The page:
The difference between Formosan termites and subterranean termites
If you’ve read the rest of this section already, you may be wondering what the difference is between a “Formosan” subterranean termite and the subterranean termites we’re talking about here. There are a number of differences that would matter greatly to you if you’re an entomologist, but if you are, than you already know the answer. For the rest of us, the simple answer is that Formosan termites have appeared to be more aggressive; although this may be just because they are in a new land—they were imported from China after World War Two (accidentally, of course)—and are driven by a biological instinct to dominate.
Identifying subterranean termites
Subterranean termites are generally smaller than both Formosan Termites and drywood termites, although this is not true all of the time, and should not be relied upon for identification purposes. Subterranean termites are a lighter shade than Formosan Termites, often having more coloration on their thorax than on their heads; the opposite is true with Formosan Termites.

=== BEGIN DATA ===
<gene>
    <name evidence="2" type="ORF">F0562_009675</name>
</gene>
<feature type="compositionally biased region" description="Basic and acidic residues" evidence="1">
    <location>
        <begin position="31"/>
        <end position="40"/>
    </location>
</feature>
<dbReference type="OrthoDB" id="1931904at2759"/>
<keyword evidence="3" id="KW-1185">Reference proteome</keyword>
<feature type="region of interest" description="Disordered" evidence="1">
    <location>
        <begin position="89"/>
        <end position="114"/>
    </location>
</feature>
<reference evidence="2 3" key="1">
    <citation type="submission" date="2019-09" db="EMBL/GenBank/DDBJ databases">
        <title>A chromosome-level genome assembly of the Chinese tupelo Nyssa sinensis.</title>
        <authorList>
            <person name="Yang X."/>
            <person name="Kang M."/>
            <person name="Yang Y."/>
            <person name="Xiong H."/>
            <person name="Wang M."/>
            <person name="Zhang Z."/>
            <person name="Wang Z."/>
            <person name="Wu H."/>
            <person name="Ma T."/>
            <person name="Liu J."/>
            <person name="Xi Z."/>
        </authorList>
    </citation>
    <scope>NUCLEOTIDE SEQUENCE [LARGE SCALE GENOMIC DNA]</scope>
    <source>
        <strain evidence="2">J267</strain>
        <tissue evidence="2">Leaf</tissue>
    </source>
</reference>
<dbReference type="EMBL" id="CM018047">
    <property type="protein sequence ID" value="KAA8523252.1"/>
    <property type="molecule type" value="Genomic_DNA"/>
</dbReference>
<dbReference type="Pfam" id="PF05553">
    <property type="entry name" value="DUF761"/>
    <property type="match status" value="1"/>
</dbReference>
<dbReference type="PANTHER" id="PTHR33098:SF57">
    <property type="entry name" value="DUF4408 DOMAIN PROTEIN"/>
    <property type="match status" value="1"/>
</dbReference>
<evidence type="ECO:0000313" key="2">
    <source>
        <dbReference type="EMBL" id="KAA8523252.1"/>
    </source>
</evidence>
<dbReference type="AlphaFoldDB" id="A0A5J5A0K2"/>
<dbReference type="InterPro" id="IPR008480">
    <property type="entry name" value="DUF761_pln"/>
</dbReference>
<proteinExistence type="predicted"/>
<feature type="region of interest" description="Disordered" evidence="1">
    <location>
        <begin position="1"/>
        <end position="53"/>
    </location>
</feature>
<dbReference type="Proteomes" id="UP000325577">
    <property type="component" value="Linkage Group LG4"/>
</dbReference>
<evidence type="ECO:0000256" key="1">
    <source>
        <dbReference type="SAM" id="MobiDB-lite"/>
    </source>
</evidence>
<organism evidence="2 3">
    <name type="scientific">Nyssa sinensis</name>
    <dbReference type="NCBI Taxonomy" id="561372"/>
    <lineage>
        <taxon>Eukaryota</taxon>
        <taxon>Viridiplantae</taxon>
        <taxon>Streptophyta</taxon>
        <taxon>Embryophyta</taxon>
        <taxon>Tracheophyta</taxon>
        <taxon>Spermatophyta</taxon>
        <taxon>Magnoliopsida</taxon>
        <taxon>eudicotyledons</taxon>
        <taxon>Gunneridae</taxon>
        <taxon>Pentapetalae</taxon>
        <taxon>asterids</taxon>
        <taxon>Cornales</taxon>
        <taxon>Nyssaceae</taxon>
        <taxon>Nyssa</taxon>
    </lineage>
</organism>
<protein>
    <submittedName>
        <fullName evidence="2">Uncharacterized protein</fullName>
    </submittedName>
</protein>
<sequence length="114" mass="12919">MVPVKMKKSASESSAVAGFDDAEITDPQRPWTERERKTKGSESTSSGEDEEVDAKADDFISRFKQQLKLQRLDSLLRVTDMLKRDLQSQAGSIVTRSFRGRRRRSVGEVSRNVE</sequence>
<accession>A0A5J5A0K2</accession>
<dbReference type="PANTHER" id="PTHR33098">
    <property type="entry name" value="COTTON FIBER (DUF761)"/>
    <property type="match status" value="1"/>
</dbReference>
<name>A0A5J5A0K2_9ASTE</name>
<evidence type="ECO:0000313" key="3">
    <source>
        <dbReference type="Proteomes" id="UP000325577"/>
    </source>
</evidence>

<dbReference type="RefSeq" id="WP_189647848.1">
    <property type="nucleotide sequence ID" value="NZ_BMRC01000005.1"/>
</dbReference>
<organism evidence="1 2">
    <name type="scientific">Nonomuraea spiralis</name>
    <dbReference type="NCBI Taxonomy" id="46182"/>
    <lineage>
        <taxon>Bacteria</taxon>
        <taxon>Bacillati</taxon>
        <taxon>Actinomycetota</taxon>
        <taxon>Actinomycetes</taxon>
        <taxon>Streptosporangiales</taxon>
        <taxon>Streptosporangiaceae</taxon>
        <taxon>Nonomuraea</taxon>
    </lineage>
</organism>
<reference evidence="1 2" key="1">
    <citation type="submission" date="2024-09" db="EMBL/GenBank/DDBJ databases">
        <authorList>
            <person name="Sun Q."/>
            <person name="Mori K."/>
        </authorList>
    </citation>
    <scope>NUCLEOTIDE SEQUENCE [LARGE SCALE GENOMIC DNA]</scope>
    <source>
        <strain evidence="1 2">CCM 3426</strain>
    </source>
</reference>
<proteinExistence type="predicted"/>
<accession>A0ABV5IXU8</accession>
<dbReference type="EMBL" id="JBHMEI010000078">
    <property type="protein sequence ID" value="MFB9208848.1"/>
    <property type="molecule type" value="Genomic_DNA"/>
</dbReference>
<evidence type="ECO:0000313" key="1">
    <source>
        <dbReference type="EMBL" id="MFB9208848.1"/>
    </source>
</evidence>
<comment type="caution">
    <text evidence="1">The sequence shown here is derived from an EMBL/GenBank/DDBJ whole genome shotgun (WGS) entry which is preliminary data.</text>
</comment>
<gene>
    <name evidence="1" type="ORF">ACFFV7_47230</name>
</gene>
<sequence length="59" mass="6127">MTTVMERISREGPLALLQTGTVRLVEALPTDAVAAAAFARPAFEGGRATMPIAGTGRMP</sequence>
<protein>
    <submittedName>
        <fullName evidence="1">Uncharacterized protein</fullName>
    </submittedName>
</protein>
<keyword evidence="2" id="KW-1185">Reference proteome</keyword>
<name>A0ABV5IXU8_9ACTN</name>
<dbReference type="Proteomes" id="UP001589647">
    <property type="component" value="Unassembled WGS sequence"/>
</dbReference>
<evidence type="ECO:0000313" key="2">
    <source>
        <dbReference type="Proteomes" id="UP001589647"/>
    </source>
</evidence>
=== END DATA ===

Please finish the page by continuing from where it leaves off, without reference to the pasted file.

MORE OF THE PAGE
Finding subterranean termites
Tracking subterranean termites is no different than tracking any other termite with the exception of drywood termites. For more thorough instructions on where and how to look for termites, visit our section on termite control
If you think you have subterranean termites…
If after reading this description you think you may have subterranean termites, either follow through to the termite control section, or go to the find an exterminator page for a termite control technician nearby.
Identifying Dampwood Termites
You shouldn’t have any problem identifying dampwood termites. Their bodies are fully brown, almost a deep bark color, and can easily be confused as beetles; if it wasn’t for the segmented thorax, it would actually be very hard to tell the difference between a dampwood termite and a beetle.
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